Unfortunately, the patient developed hypoxic respiratory failure necessitating a transfer to the intensive care department where she was intubated on the 3rd hospital day. She was mechanically ventilated and sedated with midazolam, piritramide and dexmedetomidine without the need for neuromuscular blockade. The maximal fraction of inhaled oxygen (FiO2) was 60% with a partial arterial pressure of oxygen (PaO2) of 57 mmHg leading to a PaO2/FiO2 ratio of 95 mmHg, consistent with the diagnosis of severe ARDS. On day 7, the dose of enoxaparin was increased to 40 mg twice a day (0.5 mg/kg twice a day) based on new insights into hypercoagulability in COVID-19 patients. On the 10th hospital day, the patient developed hypertension, which was treated with intravenous nicardipine. Because of decreasing oxygen demands, the weaning process was started on the 13th hospital day and she was finally extubated on day 16. She remained unconscious although she was breathing without assistance. At that moment a mild endorotation of the arms was documented A computed tomography (CT) scan was performed showing a large infarct with hypodensity in the territory of the middle cerebral artery in addition to oedema and deviation of the midline (Fig. 2). At the transition of the left internal carotid artery to the origin of the middle cerebral artery, a hyperdense artery sign was seen due to a thrombotic occlusion (Fig. 3).

Figure 2 (click to enlarge)

Figure 3 (click to enlarge)

Figure 2. CT scan of the brain showing a large infarct with hypodensity in the territory of the middle cerebral artery in addition to oedema and midline shift
Figure 3. CT scan showing a hyperdense artery sign in the sellar region (large arrow) at the transition of the left internal carotid artery to the origin of the middle cerebral artery compared with patent vessels on the right (small arrow)

The platelet count and prothrombin time were normal. D-dimers (3941 ng/ml, normal value 0–500 ng/ml) and fibrinogen (606 mg/dl, normal value 170–420 mg/dl) were both elevated. No episodes of atrial fibrillation were documented during hospitalization. A transthoracic echocardiography showed normal left ventricular function and did not reveal a cardiac source of the thrombus. There was no evidence for venous thrombosis and although a transesophageal echocardiography was not performed, a paradoxical embolism was deemed unlikely. A decision to implement palliative treatment was taken and the patient died the same day. Additional laboratory testing revealed no antiphospholipid syndrome and no thrombophilia.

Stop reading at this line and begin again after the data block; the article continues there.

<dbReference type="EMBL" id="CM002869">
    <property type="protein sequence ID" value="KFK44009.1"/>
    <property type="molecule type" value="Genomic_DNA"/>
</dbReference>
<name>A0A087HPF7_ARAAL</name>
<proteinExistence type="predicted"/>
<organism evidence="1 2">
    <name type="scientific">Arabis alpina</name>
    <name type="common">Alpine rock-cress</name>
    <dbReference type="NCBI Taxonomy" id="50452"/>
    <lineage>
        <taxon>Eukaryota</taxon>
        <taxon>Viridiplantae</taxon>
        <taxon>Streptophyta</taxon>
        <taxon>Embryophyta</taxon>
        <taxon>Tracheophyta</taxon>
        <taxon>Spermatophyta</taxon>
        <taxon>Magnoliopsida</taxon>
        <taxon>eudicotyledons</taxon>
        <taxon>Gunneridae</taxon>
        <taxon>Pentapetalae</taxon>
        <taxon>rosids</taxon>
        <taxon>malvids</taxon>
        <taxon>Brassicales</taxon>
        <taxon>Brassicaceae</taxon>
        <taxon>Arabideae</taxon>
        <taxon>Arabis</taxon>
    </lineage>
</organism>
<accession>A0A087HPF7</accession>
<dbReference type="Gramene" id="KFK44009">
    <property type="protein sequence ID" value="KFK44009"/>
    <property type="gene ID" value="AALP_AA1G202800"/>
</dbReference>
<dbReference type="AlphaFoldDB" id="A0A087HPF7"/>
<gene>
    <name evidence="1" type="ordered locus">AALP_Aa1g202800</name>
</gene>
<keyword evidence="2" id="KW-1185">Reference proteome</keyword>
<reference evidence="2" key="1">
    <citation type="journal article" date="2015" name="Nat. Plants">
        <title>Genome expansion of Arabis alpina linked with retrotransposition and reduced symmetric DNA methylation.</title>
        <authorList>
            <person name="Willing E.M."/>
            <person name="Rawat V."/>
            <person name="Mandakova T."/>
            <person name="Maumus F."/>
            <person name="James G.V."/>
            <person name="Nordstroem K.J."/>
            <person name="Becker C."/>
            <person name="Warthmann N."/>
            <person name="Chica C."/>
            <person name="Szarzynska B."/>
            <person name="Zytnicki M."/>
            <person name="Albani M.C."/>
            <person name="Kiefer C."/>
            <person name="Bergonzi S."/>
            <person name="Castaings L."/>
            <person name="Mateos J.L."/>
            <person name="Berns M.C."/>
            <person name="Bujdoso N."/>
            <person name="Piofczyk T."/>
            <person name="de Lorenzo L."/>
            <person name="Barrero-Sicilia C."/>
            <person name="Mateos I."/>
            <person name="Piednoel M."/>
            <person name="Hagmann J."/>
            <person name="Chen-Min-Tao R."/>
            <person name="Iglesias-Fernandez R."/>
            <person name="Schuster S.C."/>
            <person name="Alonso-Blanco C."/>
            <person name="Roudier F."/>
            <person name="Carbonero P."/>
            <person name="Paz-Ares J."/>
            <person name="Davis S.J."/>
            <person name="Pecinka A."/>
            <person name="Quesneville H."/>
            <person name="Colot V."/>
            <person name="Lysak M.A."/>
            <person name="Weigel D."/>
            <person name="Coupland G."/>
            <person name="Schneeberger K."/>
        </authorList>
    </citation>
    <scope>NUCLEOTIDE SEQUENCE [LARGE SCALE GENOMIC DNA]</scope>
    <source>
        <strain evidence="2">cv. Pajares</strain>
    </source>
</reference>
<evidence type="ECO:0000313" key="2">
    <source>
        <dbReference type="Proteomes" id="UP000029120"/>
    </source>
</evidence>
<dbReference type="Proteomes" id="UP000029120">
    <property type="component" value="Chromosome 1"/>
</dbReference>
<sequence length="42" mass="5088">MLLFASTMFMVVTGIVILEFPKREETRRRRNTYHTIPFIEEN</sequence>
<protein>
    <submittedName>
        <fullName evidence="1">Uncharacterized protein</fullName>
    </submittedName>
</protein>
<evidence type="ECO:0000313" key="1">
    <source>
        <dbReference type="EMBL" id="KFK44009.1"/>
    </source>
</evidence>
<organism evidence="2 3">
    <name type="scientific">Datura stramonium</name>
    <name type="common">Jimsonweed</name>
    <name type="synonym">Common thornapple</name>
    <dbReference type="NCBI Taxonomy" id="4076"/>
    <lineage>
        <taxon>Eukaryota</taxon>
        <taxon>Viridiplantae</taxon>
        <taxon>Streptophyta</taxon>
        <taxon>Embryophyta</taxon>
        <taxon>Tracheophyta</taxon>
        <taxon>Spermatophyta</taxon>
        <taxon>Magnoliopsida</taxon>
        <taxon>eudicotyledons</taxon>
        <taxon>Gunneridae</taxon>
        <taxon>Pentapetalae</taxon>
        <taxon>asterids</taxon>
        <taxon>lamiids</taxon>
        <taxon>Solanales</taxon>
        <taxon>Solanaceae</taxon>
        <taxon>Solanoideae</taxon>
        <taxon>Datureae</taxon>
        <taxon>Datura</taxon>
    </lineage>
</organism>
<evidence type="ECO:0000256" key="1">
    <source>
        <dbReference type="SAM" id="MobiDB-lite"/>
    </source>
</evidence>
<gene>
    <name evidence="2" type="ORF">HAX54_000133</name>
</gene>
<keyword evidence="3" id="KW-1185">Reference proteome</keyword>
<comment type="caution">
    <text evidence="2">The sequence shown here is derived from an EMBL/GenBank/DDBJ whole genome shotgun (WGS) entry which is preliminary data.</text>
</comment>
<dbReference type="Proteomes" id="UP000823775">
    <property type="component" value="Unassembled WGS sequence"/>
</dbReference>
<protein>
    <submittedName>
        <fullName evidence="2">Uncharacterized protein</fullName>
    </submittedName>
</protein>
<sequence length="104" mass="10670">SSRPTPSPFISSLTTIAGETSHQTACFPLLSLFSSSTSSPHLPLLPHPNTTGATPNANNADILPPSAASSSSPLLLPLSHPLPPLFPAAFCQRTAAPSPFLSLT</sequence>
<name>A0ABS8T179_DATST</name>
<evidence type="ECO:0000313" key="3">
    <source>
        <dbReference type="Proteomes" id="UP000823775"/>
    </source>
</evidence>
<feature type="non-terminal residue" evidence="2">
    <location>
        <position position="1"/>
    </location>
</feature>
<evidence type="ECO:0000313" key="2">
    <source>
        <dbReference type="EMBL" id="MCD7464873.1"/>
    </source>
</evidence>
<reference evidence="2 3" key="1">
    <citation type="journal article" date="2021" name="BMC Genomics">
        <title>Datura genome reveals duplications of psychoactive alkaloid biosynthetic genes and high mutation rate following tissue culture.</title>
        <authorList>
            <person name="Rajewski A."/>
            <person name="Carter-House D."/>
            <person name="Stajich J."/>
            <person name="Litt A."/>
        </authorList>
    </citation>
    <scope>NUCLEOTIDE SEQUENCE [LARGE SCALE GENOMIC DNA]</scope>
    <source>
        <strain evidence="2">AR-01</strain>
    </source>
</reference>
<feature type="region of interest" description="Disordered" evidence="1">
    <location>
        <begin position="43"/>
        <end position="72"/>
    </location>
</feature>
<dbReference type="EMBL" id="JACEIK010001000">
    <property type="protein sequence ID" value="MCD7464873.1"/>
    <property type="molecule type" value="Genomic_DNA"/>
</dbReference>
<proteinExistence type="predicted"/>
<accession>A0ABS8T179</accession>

The link between severe COVID-19 and increased risk from venous thromboembolism is well established [2]. COVID-19 may predispose to both venous and arterial thrombosis, potentially due to excessive inflammation and hypercoagulability [3]. There are several reports of acute ischaemic stroke in patients with COVID-19 [4, 5]. We report a fatal ischaemic stroke due to thrombotic occlusion of the left carotid artery without an apparent cardiac cause. The patient did not have heparin-induced thrombopenia, antiphospholipid syndrome, thrombophilia or acute disseminated intravascular coagulation. COVID-19 with acute lung injury is associated with hypercoagulability and a thrombo-inflammatory response, characterized by an increase in D-dimers and fibrinogen, translating clinically to a tendency towards increased thrombosis [6]. Our hypothesis is a thrombotic stroke was triggered by severe inflammation during severe COVID-19. The stroke may have occurred after 1 week of ventilation when the patient became hypertensive. Deep sedation during prolonged ventilation probably delayed the clinical detection of stroke.
In conclusion, we have described the occurrence of thrombotic stroke as a potential complication of severe COVID-19 with respiratory failure and mechanical ventilation.